Review: inFAMOUS

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We love superheroes, mainly because they can do things we can’t. They fly, have metal claws, control things with their minds — but at some point, they had to choose whether or not to fight for others or just start tearing everything up.

That’s the same choice game players face in Sucker Punch’s inFAMOUS, a brilliant bit of comic-book fantasy about a free-running courier who wakes up with the ability to control electricity.


The backdrop is the fictional Empire City, freshly torn apart by a mysterious energy blast that’s killed hundreds and knocked out the city’s power. Adding to that is a plague that’s caused chunks of the surviving populace to degenerate into insane gangs. The rest of the survivors are the prey.

Enter Cole, the courier, who wakes up in the middle of a crater with his new powers, eventually mastering them to the point of being able to do things like call lightning from the sky, hover in the air or lob electricity-filled grenades (in addition to firing bolts out of his hands). I expected Sucker Punch to go borderline silly on the array of powers, but was glad to see a balanced set that fell right in tune with the game’s tone.

Cole operates in the torn-down but visually impressive expanses of Empire City, which feature all manners of enemies to fight and buildings that Cole can use to demonstrate his impressive climbing skills. No matter what it is — ledges, skyscrapers, buses, glowing signs — Cole can grab onto it.

Cole can also choose to walk the path of pristine good or wayward chaos as he progresses through the game’s multitude of story and side missions. Many games have offered the same kind of choice, but inFAMOUS finds a way to do it within the rhythm of the game’s action.

The path of good can be acheived by being a generally helpful guy, shooting only the bad guys, minimizing collateral damage and making tough choices in “karmic” moments that further the greater good (such as deciding whether take a flying gas tank to the face, because shooting it in the air would kill people nearby). Evil is simpler: Everyone is expendable, and only your goals matter.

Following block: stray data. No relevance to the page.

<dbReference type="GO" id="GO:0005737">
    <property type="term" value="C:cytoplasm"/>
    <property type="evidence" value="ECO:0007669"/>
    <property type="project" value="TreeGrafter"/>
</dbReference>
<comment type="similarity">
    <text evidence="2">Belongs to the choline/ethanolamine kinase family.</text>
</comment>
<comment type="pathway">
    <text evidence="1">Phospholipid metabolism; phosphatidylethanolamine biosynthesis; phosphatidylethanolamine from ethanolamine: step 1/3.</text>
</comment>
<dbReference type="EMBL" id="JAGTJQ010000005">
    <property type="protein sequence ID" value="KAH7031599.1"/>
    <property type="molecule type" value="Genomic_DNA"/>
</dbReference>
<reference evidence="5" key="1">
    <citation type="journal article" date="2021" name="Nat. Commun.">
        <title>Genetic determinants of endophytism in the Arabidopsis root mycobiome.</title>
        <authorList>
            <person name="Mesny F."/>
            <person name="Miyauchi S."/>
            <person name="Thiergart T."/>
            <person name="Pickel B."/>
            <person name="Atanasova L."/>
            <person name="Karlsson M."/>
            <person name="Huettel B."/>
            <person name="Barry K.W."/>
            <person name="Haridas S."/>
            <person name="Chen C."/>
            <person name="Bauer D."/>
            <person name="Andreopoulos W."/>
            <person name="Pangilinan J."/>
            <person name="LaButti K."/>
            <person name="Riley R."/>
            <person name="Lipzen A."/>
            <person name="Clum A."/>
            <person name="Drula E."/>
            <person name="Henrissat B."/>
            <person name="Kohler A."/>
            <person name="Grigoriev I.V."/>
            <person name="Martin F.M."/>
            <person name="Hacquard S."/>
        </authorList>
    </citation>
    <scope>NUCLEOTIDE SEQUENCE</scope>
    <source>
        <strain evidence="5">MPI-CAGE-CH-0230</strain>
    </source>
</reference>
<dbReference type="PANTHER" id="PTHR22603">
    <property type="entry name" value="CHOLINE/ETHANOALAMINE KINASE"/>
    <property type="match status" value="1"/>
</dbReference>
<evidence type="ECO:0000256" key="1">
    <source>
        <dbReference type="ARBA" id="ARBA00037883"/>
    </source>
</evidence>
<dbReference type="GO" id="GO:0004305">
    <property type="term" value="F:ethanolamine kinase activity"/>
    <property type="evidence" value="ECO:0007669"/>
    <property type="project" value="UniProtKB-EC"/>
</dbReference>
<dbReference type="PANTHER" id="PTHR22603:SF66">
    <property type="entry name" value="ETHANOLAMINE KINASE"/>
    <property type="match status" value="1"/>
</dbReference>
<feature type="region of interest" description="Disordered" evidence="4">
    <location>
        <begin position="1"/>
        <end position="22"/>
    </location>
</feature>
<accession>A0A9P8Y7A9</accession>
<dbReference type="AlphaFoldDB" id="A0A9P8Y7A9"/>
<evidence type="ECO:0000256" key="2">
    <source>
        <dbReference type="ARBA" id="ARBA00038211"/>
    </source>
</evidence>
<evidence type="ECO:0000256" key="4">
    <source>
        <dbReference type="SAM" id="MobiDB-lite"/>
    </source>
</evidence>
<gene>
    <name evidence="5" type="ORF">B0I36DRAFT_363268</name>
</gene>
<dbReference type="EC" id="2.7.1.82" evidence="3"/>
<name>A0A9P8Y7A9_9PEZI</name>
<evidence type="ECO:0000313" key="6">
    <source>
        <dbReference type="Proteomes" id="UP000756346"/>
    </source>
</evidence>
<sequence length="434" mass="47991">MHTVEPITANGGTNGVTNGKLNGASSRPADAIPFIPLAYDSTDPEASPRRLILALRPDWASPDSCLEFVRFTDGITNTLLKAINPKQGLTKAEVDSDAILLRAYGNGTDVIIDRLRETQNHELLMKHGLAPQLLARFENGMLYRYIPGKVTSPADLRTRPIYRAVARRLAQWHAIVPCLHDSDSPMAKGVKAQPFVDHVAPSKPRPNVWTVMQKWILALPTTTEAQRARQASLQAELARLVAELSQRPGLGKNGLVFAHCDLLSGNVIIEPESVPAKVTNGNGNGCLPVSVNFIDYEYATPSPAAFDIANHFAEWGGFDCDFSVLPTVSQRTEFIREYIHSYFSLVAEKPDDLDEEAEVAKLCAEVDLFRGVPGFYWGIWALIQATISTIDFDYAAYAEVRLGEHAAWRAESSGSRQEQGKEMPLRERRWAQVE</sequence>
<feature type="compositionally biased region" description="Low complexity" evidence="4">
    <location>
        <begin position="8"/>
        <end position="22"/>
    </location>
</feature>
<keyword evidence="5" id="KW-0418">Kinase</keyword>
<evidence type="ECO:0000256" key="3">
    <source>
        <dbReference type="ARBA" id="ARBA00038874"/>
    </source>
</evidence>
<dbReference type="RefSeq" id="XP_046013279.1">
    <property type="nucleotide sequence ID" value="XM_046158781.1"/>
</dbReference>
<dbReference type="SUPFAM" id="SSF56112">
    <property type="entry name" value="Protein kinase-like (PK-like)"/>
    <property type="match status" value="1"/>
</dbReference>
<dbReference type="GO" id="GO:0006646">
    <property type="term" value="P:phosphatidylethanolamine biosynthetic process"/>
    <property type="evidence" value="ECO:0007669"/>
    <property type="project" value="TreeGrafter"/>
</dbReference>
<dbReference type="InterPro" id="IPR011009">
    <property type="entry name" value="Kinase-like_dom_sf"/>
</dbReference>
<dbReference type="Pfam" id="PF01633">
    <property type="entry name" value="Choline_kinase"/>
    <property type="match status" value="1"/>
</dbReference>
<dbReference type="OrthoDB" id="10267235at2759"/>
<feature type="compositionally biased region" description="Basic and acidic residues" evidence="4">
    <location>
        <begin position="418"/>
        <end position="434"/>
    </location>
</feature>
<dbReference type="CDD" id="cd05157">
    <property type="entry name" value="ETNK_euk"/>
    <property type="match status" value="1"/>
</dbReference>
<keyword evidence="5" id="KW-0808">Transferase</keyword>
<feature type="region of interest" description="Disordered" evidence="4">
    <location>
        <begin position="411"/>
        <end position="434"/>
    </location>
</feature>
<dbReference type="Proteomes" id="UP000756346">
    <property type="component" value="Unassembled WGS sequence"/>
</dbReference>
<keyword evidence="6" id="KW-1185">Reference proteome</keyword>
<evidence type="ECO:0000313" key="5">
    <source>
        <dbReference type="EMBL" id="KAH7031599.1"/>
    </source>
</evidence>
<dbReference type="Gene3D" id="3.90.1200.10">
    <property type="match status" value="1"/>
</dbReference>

Both paths are extremely fun to play, as everything from the dialogue to the comic-book narrative stills change depending on the kind of person you shape Cole into being. Even the look of Cole is altered to fit his good or evil persona, and it says something about the quality of the game’s writing to craft a character that’s equally believable as either a subdued do-gooder or a warmongering electric barbarian.

The only issues I had with the game dealt with some gameplay, as Cole is sometimes a little too “sticky,” grabbing onto things when you don’t want him to, which can sometimes slow him down during speed missions.

The manual in-game camera also has it’s on-crack moments, sometimes giving me cool shots of the inside of Cole’s head or within the wall of a building.

I’ve played through inFAMOUS more than once, and it remains near the top of my list for favorite PS3 titles. Time will tell how much good this hero will do for the system’s lineup, but whether you’re bad or good, it’ll be time well spent.

inFAMOUS
Sony Computer Entertainment / Sucker Punch
PlayStation 3
Rated T for Teen